Other changes in Version 3.0 include enhanced testing procedures to clarify the level of validation expected for each requirement, and the fact that guidance from the Navigating PCI DSS Guide is now built in to the standard.
“This new version incorporates more context than ever before as to how merchants can meet the requirements as they’re written,” said Leach. “That’s going to be a big improvement. We recognize that the merchants are aware of their responsibility – but they may not be as aware as they should be of how to best handle card data.”
Others concur. “The revisions made for the latest version of the PCI standards will go a long way to improving the quality of assessments and reducing overall risk,” said Kurt Hagerman, director of information security at FireHost, in an emailed statement. “Whereas with previous iterations of the standards, companies would be told how to meet each requirement, with PCI DSS 3.0 they are given both a more detailed explanation of the requirement and the ways of meeting it – a much more effective approach indeed.”
However, he also warned that merchants may not appreciate the true scale of the task. “There is however no denying that the new standards will mean an increase in time and costs for organizations to remain compliant,” he said. “Organizations only reaching the bare minimum standards of PCI DSS 2.0 right now will need to make significant revisions to their compliance strategy to reach 3.0 and I suspect SMEs will have the most to do in this regard.”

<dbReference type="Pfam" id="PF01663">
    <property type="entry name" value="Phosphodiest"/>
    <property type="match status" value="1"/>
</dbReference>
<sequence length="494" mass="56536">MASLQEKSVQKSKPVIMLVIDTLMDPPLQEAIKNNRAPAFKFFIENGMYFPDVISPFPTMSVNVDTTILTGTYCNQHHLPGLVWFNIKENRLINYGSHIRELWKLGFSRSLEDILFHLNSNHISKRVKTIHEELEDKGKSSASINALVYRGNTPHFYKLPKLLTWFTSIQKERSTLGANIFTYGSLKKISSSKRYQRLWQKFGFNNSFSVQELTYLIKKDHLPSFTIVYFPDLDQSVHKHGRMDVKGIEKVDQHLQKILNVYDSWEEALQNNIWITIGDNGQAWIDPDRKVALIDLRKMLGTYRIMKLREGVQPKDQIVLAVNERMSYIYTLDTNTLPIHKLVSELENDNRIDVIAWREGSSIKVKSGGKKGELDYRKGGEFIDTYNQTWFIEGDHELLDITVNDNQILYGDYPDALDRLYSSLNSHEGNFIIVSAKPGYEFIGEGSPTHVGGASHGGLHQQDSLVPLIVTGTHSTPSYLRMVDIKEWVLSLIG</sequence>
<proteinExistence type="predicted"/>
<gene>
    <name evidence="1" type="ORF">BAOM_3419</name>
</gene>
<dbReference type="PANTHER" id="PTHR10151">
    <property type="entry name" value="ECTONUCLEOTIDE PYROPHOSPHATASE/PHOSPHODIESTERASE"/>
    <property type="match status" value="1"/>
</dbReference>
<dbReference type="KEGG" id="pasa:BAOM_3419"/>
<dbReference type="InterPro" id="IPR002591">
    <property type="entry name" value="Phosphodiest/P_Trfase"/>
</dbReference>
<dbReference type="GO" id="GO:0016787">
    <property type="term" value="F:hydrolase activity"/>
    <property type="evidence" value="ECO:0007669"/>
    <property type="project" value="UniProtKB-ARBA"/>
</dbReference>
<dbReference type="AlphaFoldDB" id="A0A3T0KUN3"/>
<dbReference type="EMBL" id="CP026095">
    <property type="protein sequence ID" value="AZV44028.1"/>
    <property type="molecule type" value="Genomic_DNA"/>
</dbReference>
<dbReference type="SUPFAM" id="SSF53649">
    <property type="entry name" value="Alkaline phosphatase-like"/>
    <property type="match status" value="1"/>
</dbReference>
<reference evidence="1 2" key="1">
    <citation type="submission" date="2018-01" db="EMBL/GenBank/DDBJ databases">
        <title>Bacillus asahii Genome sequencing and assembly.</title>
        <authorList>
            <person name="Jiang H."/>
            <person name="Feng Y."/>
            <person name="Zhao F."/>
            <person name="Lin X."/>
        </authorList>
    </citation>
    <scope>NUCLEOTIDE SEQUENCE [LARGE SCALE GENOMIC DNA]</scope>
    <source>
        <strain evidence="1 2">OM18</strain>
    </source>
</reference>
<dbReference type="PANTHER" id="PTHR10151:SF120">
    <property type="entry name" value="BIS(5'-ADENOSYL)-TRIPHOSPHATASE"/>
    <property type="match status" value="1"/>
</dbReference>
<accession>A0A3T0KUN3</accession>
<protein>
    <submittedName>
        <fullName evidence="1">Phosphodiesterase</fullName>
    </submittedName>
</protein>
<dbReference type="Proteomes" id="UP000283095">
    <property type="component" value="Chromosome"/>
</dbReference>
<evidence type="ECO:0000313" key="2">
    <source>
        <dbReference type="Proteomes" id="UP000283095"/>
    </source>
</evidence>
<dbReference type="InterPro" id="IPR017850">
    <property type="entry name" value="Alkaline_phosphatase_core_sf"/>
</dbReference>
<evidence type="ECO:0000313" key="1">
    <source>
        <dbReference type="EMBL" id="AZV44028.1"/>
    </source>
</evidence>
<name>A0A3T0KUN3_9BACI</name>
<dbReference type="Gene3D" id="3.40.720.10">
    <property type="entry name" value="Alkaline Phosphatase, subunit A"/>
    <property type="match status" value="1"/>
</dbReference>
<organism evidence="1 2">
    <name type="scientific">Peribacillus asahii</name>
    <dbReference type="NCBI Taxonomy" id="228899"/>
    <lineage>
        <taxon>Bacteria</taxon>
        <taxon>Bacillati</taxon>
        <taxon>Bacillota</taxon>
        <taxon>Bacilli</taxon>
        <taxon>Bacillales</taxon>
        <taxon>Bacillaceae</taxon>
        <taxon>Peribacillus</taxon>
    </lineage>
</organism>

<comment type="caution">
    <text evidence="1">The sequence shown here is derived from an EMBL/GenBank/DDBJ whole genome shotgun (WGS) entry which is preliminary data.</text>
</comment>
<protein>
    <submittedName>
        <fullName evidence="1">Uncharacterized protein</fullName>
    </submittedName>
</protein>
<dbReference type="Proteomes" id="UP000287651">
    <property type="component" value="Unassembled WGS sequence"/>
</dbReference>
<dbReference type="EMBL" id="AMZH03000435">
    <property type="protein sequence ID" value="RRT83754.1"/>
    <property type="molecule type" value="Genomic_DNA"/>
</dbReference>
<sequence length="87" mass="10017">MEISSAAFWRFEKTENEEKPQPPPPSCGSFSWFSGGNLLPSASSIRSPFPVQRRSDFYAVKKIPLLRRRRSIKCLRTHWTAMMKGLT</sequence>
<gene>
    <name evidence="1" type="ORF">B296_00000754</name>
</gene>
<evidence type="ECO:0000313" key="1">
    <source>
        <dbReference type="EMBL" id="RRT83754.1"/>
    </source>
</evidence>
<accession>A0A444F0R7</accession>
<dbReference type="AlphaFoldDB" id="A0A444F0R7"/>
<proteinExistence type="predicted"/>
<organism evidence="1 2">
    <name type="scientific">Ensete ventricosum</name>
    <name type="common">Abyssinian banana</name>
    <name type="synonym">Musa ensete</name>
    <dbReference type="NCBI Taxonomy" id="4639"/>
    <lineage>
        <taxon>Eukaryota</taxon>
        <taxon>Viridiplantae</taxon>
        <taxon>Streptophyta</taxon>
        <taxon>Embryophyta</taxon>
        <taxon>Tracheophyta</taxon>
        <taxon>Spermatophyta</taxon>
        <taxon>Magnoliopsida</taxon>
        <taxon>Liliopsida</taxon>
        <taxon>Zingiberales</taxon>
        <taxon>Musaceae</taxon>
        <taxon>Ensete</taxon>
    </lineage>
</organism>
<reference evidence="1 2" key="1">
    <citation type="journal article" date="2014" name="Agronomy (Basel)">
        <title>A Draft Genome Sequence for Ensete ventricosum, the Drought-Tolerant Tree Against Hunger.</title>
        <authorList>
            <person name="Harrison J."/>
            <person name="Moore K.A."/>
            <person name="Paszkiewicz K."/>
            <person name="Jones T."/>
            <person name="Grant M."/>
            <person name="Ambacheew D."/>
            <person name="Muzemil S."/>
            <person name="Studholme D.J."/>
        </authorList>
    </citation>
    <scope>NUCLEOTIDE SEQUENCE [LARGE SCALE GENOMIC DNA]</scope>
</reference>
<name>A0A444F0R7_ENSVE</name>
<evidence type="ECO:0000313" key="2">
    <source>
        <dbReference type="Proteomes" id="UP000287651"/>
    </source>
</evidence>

He added, “For many businesses PCI compliance has traditionally been a once-a-year exercise in reviewing business practices and ensuring the regulations are met. Constant monitoring of PCI as part of business-as-usual will require additional investment in resources and personnel for any organization.”
Specific new requirements in PCI DSS include:
- Req. 5.1.2 - evaluate evolving malware threats for any systems not considered to be commonly affected
- Req. 8.2.3 - combined minimum password complexity and strength requirements into one, and increased flexibility for alternatives
- Req. 8.5.1 - for service providers with remote access to customer premises, use unique authentication credentials for each customer
- Req. 8.6 - where other authentication mechanisms are used (for example, physical or logical security tokens, smart cards, certificates, etc.) these must be linked to an individual account and ensure only the intended user can gain access